Don’t always assume you are losing control of “your” company or that you are getting screwed. First, a corporation is a separate legal entity owned by its shareholders, so although you may own 100% of the shares right now, it is best to get out of the habit of thinking it is “your” company. Also for control, take the example of Mark Zuckerberg who was diluted down in Facebook (although surprisingly not much) and he did just fine. He still maintains control of the company through board seats and voting agreements/proxies, but that is another topic entirely. You will be diluted down and probably lose 100% control over the company, but if you want to get funded, it is part of the deal, especially in the VC world.
Restricted Stock– This is a designation that can apply to any type of stock and usually the specific restriction is required to be printed on the physical stock certificate so that the shareholder knows about it. It usually means that the stock has some form of restrictions on transfer, meaning you can’t just easily sell it without complying with those restrictions. Common stock, founder’s stock, or preferred stock could all potentially be restricted stock (any usually is). If you go onto your online stock brokerage account and buy 100 shares of Microsoft, you are buying freely trading, unrestricted common stock. In other words, there are no restrictions on transfer. In most cases with startups, the initial stock is going to be restricted. You can only sell the stock after it is registered with the SEC (“goes public”) or there is an exemption that allows you to sell. SEC Rule 144 is a rule that has to do with the holding period that you must hold the restricted stock before it can become free trading stock.
Preferred Stock– The next form of equity in a company is preferred stock. Preferred stock can come in many forms, but it usually has greater rights and preferences than common stock, but is issued in the same fashion as common. In a liquidation of the company (say for a bankruptcy), preferred stockholders get paid back before common stockholders if there is anything left to distribute to stockholders. There are also many other preferences, rights, and privileges that can apply to preferred stock and in some cases, the preferred stock can be converted into common stock. These rights and preferences are usually added into amended articles of incorporation of the corporation that state these specific rights. You often hear of Series A, Series B funding, those are typically going to be rounds of funding with preferred stock, i.e. Series A preferred stock first, then Series B, then Series C and so on. The rights and preferences are too lengthy to discuss here as that is when the lawyers get involved, but things like conversion, anti-dilution, voting rights, board seats, and liquidation preferences are common.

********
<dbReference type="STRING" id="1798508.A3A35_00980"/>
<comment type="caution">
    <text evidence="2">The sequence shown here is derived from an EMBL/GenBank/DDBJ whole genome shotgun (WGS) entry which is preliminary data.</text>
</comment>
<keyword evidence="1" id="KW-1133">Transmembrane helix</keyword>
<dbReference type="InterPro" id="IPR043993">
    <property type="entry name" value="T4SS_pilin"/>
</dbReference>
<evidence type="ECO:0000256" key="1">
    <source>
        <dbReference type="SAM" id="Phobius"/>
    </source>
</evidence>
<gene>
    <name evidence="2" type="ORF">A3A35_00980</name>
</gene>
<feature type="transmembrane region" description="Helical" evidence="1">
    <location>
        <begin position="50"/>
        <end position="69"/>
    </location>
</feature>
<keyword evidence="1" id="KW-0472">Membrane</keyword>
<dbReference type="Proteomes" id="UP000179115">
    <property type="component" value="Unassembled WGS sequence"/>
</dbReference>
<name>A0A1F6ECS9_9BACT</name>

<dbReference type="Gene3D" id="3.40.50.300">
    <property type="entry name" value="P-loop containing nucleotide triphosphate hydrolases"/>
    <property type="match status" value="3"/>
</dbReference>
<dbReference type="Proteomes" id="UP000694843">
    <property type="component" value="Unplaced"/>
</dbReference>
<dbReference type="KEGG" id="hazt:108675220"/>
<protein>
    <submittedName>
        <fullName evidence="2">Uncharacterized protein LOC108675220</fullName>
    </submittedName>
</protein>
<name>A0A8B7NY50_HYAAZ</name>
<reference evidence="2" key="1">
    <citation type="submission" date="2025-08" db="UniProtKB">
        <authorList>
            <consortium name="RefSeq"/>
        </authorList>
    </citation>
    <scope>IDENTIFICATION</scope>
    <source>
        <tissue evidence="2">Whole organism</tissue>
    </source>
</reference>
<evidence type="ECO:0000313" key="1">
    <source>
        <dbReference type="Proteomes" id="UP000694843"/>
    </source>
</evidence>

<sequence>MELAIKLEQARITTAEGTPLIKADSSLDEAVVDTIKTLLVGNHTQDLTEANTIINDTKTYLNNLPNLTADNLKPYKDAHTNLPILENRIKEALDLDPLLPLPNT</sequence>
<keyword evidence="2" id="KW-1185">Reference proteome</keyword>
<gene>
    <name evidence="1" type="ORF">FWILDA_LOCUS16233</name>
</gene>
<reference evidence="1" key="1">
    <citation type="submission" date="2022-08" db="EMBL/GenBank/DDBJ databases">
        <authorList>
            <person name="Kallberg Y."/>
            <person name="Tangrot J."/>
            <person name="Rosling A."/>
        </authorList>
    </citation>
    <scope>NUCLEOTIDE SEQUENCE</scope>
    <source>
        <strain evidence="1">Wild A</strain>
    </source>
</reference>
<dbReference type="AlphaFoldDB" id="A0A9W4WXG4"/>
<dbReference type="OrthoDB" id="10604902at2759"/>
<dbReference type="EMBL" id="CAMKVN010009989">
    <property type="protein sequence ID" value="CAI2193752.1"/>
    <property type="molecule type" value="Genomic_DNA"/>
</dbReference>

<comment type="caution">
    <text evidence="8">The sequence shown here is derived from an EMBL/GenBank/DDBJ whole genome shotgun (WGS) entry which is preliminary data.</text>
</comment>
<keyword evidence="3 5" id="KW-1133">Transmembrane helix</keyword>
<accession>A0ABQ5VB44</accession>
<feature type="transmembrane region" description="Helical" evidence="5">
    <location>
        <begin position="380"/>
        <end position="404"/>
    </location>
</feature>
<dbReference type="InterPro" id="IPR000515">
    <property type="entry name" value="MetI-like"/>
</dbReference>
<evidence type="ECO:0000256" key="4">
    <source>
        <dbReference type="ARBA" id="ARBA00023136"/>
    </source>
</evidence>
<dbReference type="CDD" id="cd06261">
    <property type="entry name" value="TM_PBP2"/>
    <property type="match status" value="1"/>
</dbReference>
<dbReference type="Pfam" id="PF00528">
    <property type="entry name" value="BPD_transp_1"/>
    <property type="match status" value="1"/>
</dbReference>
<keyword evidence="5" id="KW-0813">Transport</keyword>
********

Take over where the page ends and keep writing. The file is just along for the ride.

Options & Warrants (not equity)- I put warrants and options in this section as they are commonly associated with or attached to funding, but they are not technically equity. An option or warrant is a contractual right to purchase stock in the future. It is ruled by the grant, which is typically in the form of a written agreement with the company to issue stock upon the occurrence of some future event. Examples of this are when the company goes public, gets more funding, or the holder of the option to purchase exercises that right and purchases the actual stock with cash.
I also bring this up in equity as options and warrants are technically “securities” which are covered by various securities laws, so some people don’t realize the implications of option grants or exercises. They also affect the ownership percentages in the company. The company’s accounting department is supposed to reserve stock for these future rights so that the company has enough stock to cover the options if they are exercised. This is when you hear about the “fully diluted” amount of stock in a company, it typically includes things like stock that would be issued in the future if the person exercises the option.
Below is a graph that shows forms of funding/liquidation preferences with warrants/options being low on the scale of rights held by an investor, but more flexibility for the company. The closer you get on the scale to straight debt (a loan), the more protected the investor usually is, but the company has less flexibility.
The next section, Part II, will look at the common types of funding drawing upon this basic knowledge of equity.